Head indoors.
When weather advisories warn that conditions are dangerous for outdoor activities, try walking indoors—for example, at a mall. If hot-weather advisories are common in your area, you might also want to invest in a summer gym membership for access to a treadmill. (even though we like the idea of stepping off outdoors when we can!)

Listen to your body.
If you experience muscle cramps, a headache, dizziness, lightheadedness, weakness or nausea, stop walking and take a break. Drink a beverage with some salt in it, like a sports drink, and rest. If symptoms don't improve within a few minutes, call your doctor. You may be experiencing a bout of heatstroke, so don’t take these symptoms lightly!

Choose the right gear.
Custom water carriers—Carrying a water bottle can throw off balance, slow you down and cause achiness in your hands, arms and shoulders. Various, hip and vest carriers solve this problem with their H20-toting waist belts that come in a variety of styles.

Skirt-short combos—Wearing tight-fitting bike shorts is a great way to avoid chafing between your thighs, but a running skirt offers a little more coverage. You can find a variety of sportswear out on the net to choose from. The best fabrics are those that will wick away the sweat from your body to help you keep cool and comfortable while you’re walking/running. Or if you already have a pair of bike shorts, cover up a bit with a drape-skirt, with a fun design on it from any fabric store. No sense spending a lot of money when your goal is to be cool and respectable looking while your outside walking around!

Neck cooler—Keep your neck cool with one of the many stay-cool towels or neck wraps available in athletic stores. For shorter walks, partially freeze a wet bandanna or towel and then drape it around your neck. This works great in a pinch and for those shorter treks you may be taking. Even if the towel gets a little warm, the wetness will still work in your favor to keep your body comfortable!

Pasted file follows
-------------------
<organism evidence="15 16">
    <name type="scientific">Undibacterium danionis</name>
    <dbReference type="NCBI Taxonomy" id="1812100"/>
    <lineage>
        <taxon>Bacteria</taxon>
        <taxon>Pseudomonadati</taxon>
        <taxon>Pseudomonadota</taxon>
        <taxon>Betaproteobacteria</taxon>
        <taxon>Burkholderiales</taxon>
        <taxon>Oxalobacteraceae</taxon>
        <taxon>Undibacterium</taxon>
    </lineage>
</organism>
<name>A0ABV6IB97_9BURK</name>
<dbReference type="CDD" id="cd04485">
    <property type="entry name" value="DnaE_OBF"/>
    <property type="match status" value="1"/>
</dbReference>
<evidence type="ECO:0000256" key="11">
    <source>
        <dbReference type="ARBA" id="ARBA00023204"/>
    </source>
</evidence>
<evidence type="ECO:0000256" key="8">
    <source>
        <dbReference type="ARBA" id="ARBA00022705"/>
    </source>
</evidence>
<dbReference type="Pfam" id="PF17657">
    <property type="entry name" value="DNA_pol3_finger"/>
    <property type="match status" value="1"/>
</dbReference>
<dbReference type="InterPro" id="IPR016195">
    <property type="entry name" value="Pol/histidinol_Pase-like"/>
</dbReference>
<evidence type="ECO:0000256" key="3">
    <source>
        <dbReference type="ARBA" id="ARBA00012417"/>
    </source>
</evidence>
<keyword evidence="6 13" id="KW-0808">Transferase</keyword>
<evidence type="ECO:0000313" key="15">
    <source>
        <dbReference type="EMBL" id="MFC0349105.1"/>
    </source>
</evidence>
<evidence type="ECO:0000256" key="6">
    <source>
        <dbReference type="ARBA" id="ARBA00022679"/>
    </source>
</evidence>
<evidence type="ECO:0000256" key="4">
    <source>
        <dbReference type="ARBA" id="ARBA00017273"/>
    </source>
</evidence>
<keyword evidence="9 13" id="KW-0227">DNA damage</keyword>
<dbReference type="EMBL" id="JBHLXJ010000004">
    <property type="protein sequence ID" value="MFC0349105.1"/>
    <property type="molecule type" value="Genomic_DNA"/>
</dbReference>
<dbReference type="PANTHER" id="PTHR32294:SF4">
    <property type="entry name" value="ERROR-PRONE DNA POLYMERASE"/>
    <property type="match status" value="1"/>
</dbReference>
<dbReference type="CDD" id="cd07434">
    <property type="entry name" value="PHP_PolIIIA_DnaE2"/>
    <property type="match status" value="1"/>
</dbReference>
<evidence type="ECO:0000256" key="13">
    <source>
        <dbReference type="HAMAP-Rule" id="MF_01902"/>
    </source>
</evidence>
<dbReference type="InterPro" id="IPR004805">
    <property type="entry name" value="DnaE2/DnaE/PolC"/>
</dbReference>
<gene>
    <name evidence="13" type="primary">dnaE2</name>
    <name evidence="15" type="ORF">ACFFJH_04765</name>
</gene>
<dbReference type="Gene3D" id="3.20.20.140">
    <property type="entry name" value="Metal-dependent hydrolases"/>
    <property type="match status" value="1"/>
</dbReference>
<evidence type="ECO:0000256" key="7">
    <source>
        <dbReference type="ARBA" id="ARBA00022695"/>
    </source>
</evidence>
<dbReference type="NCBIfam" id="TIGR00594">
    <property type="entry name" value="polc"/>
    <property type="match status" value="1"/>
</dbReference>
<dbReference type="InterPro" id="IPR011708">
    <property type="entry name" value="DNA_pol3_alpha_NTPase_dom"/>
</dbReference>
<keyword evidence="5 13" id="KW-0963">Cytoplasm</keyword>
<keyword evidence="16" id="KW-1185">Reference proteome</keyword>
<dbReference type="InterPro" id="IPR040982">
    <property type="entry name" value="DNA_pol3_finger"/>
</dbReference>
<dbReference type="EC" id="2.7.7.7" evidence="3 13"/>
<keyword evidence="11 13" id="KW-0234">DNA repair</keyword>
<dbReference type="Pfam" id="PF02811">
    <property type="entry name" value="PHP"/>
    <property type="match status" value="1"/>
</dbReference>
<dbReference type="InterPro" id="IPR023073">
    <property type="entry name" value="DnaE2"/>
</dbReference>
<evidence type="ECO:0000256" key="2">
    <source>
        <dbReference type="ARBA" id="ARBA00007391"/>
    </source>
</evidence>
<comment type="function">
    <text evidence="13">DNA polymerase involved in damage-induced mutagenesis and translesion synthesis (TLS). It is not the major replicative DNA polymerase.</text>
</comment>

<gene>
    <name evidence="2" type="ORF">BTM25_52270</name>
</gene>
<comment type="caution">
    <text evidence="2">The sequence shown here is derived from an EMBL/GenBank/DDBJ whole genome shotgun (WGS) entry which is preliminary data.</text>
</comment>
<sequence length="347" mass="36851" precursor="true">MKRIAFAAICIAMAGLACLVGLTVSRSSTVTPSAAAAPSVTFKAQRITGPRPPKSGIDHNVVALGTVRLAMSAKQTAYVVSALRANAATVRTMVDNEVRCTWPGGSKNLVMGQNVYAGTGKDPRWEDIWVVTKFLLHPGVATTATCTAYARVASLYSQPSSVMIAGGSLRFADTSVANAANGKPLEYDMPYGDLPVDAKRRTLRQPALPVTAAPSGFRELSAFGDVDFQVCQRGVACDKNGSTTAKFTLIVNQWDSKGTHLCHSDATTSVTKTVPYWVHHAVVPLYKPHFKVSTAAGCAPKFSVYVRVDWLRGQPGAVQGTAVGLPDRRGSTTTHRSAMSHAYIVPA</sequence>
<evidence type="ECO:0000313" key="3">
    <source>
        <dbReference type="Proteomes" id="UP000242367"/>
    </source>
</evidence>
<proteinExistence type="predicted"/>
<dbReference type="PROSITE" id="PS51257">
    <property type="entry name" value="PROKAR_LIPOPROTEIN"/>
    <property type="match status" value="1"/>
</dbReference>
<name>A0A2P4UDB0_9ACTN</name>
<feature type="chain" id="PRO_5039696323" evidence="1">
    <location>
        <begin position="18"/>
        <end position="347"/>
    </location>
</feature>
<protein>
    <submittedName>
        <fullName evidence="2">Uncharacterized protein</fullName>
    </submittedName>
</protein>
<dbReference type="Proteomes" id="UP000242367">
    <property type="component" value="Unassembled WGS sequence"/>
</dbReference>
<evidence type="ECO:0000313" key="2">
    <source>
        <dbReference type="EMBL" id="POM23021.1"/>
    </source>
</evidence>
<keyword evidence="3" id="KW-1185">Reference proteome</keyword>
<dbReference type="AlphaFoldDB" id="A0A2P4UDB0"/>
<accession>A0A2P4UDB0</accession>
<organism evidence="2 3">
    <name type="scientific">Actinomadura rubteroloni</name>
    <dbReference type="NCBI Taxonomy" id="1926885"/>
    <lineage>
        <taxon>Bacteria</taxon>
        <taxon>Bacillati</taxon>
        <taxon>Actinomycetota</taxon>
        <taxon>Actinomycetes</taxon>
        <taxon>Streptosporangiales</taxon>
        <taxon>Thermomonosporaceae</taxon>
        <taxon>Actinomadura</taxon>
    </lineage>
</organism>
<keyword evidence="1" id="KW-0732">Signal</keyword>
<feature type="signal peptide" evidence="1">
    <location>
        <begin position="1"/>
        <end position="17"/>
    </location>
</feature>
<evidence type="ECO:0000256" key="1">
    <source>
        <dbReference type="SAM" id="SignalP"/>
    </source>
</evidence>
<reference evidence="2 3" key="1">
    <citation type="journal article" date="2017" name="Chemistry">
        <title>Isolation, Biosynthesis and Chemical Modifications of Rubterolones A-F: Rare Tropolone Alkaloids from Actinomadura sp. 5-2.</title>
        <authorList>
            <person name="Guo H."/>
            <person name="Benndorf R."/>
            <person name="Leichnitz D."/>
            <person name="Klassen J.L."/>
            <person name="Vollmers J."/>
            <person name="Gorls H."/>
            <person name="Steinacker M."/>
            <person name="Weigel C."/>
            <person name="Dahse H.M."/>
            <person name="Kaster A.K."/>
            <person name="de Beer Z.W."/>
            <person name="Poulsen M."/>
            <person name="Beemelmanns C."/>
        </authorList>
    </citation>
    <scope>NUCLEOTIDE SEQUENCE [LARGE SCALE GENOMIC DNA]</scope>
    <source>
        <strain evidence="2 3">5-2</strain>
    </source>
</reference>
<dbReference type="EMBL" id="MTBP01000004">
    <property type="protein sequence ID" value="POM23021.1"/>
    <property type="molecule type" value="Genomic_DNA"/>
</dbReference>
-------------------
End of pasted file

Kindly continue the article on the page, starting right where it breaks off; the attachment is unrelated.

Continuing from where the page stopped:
Wear Light Colors
Put simply, light colors reflect light and dark colors absorb it so if you want to stay cooler you need to wear lighter colors. Counterintuitively, it’s also better to cover up as much as possible when walking for long periods in the sun. Lightweight, loose-fitting clothes are essential and long sleeves are recommended.

Almost all outdoor shops stock shirts and t-shirts with built-in UPF protection so it’s definitely worth adding one of these to your gear collection.

Keep Applying Sunscreen
It’s a fairly obvious one but always worth a mention. Wear sunscreen. Just applying sunscreen in the morning, or before you set off is not enough. A good sunscreen will only last around 2 hours before you need to reapply, however, if you’re sweating it’s likely that you’re diluting or washing this off, so every hour is more advisable. It’s also worth noting that sunscreen has an expiration date on the bottle. If you’ve had the same bottle at the bottom of your backpack for years, it’s probably no good and you’ll need to get a new one each year.

If you keep the above recommendations in mind, you should have no problems with going for your walks this summer season. Whether you’re going for a short stretch of your legs, a good hour at a fast pace or making a morning of it and going for a 3- or 4-hour walk. These tips will serve you well to help keep you safe and sound while you're improving your distance and stamina all summer long.

Happy walking, from your walking companions here at!